Institutional members access full text with Ovid®

Share this article on:

Does Maintained Spinal Manipulation Therapy for Chronic Nonspecific Low Back Pain Result in Better Long-Term Outcome?

Senna, Mohammed K. MD; Machaly, Shereen A. MD

doi: 10.1097/BRS.0b013e3181f5dfe0
Randomized Trial
Blog

Study Design. A prospective single blinded placebo controlled study was conducted.

Objective. To assess the effectiveness of spinal manipulation therapy (SMT) for the management of chronic nonspecific low back pain (LBP) and to determine the effectiveness of maintenance SMT in long-term reduction of pain and disability levels associated with chronic low back conditions after an initial phase of treatments.

Summary of Background Data. SMT is a common treatment option for LBP. Numerous clinical trials have attempted to evaluate its effectiveness for different subgroups of acute and chronic LBP but the efficacy of maintenance SMT in chronic nonspecific LBP has not been studied.

Methods. Sixty patients, with chronic, nonspecific LBP lasting at least 6 months, were randomized to receive either (1) 12 treatments of sham SMT over a 1-month period, (2) 12 treatments, consisting of SMT over a 1-month period, but no treatments for the subsequent 9 months, or (3) 12 treatments over a 1-month period, along with “maintenance spinal manipulation” every 2 weeks for the following 9 months. To determine any difference among therapies, we measured pain and disability scores, generic health status, and back-specific patient satisfaction at baseline and at 1-, 4-, 7-, and 10-month intervals.

Results. Patients in second and third groups experienced significantly lower pain and disability scores than first group at the end of 1-month period (P = 0.0027 and 0.0029, respectively). However, only the third group that was given spinal manipulations (SM) during the follow-up period showed more improvement in pain and disability scores at the 10-month evaluation. In the nonmaintained SMT group, however, the mean pain and disability scores returned back near to their pretreatment level.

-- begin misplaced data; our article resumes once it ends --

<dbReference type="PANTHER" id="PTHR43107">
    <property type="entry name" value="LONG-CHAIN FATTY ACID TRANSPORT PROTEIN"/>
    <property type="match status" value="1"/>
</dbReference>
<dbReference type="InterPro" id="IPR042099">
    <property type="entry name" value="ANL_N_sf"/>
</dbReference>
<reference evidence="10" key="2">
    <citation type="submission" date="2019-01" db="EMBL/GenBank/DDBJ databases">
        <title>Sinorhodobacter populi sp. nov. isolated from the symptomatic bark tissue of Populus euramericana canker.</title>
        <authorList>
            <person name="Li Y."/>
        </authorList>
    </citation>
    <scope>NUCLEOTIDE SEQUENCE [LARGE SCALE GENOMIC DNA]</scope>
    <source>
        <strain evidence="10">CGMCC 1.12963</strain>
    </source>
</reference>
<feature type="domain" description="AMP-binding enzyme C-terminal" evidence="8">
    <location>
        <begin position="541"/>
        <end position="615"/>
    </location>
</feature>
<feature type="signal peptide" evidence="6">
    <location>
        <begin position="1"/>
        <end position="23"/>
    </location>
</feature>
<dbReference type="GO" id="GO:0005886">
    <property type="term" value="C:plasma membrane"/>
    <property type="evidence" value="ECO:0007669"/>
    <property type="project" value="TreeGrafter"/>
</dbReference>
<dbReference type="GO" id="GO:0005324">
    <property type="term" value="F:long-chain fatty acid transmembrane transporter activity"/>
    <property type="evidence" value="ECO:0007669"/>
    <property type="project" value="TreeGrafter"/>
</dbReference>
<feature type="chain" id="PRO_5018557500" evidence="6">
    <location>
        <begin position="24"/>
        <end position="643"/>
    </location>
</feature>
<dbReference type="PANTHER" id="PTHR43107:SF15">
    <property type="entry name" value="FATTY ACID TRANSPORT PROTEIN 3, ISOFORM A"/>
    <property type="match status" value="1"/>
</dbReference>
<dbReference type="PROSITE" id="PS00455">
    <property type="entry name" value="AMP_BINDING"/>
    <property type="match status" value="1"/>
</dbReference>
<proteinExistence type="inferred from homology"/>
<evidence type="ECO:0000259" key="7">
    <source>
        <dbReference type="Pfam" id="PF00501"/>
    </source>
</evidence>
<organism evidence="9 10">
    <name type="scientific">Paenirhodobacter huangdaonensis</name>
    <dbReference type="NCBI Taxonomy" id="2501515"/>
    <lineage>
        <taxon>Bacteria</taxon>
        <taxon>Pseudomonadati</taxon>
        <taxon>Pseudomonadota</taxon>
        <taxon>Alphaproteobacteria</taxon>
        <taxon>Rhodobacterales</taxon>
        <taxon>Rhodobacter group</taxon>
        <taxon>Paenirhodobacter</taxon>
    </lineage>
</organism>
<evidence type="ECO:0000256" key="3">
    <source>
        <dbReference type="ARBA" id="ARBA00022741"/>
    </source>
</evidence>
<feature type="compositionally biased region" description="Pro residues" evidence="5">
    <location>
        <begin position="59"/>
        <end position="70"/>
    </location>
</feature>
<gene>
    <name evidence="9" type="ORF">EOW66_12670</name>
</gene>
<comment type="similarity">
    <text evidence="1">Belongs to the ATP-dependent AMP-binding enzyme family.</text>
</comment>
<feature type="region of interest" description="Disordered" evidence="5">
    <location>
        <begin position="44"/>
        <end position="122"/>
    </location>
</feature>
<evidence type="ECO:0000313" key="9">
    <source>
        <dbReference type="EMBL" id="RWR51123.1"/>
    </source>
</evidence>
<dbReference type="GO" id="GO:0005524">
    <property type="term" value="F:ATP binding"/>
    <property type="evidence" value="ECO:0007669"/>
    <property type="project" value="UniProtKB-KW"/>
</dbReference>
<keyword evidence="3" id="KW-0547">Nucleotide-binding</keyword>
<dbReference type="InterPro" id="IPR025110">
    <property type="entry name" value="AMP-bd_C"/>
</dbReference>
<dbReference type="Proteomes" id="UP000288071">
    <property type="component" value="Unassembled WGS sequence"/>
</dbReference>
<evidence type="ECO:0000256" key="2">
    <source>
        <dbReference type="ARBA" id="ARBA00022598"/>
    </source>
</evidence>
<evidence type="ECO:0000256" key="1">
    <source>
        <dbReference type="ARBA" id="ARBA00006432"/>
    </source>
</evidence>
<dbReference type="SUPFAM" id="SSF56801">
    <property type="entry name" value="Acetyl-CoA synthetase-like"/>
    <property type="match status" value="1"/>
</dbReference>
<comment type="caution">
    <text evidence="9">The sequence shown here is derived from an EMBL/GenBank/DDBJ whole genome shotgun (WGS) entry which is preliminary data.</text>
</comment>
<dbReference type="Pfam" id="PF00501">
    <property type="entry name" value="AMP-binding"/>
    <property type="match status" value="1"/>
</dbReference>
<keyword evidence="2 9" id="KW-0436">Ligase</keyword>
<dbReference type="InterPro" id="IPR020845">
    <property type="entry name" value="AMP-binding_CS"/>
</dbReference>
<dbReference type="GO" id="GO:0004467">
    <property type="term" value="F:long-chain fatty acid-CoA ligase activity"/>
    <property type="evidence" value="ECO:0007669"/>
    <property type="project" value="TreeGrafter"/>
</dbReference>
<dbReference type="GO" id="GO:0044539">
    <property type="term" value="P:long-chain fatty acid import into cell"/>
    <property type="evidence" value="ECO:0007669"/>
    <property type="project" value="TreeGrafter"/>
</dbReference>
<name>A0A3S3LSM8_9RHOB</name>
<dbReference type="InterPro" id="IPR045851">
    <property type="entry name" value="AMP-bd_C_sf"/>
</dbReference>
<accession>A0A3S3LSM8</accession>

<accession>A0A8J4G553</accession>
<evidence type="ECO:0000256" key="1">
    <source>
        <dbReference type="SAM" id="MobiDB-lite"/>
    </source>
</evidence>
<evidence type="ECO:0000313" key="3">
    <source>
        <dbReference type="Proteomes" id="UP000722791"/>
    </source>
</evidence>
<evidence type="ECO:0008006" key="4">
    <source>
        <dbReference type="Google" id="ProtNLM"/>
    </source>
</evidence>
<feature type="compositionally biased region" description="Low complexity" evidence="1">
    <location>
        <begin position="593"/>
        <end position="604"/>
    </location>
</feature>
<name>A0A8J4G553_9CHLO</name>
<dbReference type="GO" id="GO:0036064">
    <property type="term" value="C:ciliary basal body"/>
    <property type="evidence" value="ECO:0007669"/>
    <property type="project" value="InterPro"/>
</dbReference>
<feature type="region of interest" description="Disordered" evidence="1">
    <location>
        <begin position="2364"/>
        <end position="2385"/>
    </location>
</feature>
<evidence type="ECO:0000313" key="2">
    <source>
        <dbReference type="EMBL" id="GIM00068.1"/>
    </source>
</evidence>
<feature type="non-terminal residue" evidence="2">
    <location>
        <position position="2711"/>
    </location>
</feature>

Conclusion. SMT is effective for the treatment of chronic nonspecific LBP. To obtain long-term benefit, this study suggests maintenance SM after the initial intensive manipulative therapy.

This study was conducted to assess the effectiveness of maintenance SMT in long-term reduction of pain and disability associated with chronic low back conditions after an initial phase of treatments. To obtain long-term benefit, this study suggests maintenance SM after the initial intensive manipulative therapy.

From the Rheumatology and Rehabilitation Department, Mansoura Faculty of Medicine, Mansoura University, Egypt

Address correspondence and reprint requests to Shereen A. Machaly, MD, Rheumatology and Rehabilitation Department, Mansoura Faculty of Medicine, Mansoura University, Mansoura, Egypt; E-mail: shmach_237@hotmail.com.

Acknowledgment date: November 14, 2009. First revision date: March 10, 2010. Second revision date: May 20, 2010. Third revision date: July 11, 2010. Fourth revision date: July 26, 2010. Acceptance date: July 26, 2010.

The manuscript submitted does not contain information about medical device(s)/drug(s).

No funds were received in support of this work. No benefits in any form have been or will be received from a commercial party related directly or indirectly to the subject of this manuscript.

© 2011 Lippincott Williams & Wilkins, Inc.